This last group, which is the closest to Mr. Hussein, has a very good reason to fight, McCaffrey says. If they aren't killed in battle with the US, their own people - who despise them for being part of Hussein's despotic regime - will likely turn on them.
Still, he says, "There is no doubt in my mind that we will destroy the Iraqi armed forces, take down the regime, and occupy Iraq" within 21 days.
Over the past two months, in preparation for an eventual war, the US has been quietly moving forces and material into the region, resulting in the 80,000 troop estimate. The Pentagon doesn't release official figures, but it lists approximate numbers. In addition, several websites track military affairs.
According to those, there are approximately:
• 12,000 Army troops in Kuwait, which are protected by two Patriot missile batteries;
• 3,300 Army troops at Al Udeid Air Base in Qatar, including an armored brigade. Some 1,000 additional forces arrived over the weekend for the test of Internal Look, the newly deployed portable command-and-control center;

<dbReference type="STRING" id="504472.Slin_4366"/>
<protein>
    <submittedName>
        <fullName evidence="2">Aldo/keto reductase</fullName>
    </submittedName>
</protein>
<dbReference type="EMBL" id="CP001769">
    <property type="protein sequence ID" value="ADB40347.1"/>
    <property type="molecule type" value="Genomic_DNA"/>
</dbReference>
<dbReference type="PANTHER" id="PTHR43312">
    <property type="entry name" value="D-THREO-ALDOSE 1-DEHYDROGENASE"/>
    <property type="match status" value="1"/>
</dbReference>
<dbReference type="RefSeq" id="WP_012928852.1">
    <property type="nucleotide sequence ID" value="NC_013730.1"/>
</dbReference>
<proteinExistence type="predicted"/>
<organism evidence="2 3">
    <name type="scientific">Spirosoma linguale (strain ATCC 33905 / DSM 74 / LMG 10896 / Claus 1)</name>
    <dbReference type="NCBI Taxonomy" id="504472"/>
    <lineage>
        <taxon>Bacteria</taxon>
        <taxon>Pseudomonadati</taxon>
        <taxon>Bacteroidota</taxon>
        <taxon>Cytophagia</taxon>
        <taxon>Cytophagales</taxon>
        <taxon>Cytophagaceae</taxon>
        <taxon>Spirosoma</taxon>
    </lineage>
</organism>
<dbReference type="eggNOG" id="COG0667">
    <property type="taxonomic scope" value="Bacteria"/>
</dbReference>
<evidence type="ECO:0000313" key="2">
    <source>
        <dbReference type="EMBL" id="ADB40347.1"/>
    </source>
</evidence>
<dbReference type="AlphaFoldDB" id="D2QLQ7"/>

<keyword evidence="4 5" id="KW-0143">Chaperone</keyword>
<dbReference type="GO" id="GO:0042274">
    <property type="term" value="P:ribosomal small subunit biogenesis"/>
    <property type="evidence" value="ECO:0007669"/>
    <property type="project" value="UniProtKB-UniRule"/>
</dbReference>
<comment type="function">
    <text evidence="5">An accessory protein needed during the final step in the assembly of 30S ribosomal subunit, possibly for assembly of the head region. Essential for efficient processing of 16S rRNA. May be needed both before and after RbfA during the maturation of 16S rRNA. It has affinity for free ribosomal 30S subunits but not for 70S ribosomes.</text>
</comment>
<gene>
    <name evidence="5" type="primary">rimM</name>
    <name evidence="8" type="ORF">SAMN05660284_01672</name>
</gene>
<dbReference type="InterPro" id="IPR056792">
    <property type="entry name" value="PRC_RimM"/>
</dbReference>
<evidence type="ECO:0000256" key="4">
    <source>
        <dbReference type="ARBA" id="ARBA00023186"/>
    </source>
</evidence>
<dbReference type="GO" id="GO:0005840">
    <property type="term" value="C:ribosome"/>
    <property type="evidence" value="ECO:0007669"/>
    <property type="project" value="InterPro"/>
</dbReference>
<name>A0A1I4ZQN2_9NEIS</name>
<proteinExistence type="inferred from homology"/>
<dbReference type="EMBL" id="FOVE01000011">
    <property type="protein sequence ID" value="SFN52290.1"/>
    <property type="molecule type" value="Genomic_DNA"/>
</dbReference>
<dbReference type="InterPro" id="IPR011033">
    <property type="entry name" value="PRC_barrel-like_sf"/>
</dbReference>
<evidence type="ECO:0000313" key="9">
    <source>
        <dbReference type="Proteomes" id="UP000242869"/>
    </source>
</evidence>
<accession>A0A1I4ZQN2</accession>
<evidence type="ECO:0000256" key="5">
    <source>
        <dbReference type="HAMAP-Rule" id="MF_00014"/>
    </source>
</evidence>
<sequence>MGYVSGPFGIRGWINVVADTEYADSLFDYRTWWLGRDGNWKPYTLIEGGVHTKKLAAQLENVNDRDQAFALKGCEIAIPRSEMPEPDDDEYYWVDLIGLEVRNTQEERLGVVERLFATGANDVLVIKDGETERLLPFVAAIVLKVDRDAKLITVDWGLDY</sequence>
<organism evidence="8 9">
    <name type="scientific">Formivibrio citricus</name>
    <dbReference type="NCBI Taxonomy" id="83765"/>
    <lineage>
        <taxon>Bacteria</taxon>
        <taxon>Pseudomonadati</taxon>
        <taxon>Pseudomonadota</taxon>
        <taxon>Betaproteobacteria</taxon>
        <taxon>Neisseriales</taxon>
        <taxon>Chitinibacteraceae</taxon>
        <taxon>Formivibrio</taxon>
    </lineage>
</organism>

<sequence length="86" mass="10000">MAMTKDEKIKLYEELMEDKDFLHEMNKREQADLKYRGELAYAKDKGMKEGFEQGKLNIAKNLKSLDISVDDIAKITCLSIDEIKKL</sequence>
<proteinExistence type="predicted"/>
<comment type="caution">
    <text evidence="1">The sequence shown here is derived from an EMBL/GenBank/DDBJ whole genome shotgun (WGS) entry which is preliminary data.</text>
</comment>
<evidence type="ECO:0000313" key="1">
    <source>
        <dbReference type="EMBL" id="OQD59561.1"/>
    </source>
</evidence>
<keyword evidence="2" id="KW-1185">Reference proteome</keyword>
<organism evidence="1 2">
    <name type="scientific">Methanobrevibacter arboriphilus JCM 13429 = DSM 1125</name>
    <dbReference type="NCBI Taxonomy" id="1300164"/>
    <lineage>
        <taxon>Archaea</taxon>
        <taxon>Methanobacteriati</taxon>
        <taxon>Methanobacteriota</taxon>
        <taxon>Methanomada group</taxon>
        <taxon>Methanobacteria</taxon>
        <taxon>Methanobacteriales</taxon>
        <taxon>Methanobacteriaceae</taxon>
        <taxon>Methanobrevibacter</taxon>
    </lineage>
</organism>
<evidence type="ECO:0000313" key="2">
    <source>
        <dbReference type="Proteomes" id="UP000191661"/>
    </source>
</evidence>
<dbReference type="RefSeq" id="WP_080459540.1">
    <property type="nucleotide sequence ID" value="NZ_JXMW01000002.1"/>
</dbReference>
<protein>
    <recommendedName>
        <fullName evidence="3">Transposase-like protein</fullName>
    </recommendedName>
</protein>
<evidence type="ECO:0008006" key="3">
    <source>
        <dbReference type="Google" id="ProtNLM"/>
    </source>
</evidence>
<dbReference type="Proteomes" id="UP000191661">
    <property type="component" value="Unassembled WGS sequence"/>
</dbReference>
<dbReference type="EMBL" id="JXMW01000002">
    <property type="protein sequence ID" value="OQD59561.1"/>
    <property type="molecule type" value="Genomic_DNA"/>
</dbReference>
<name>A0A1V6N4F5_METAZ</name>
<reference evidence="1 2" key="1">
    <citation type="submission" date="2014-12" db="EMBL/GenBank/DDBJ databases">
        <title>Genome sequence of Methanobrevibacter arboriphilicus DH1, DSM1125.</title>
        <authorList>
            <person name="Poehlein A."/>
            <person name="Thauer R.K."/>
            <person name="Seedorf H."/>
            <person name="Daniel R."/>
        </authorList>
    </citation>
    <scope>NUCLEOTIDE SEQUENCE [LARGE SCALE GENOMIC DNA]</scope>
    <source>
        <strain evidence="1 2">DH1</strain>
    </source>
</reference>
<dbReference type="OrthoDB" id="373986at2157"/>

• 500 Air Force troops and the 380th Air Expeditionary Wing at Al Dhafra Air Base in the United Arab Emirates;
• 800 Marines in Djibouti, plus a CIA control center for the Predator drones;
• 3,800 Air Force troops and 60 aircraft at Incirlik Air Base in eastern Turkey;
• 2,000 Air Force troops and 224 aircraft at Al Seeb Air Base in Oman;
• 4,200 mainly naval troops at the 5th Fleet headquarters in Bahrain;
• The 50th Expeditionary Wing and two naval squadrons on Diego Garcia, an island in the Indian Ocean. It is also now able to accommodate as many as six B-2 stealth bombers;
• 10,000 mainly Air Force troops at Prince Sultain Air Base in Saudi Arabia, which is protected by two Patriot missile batteries;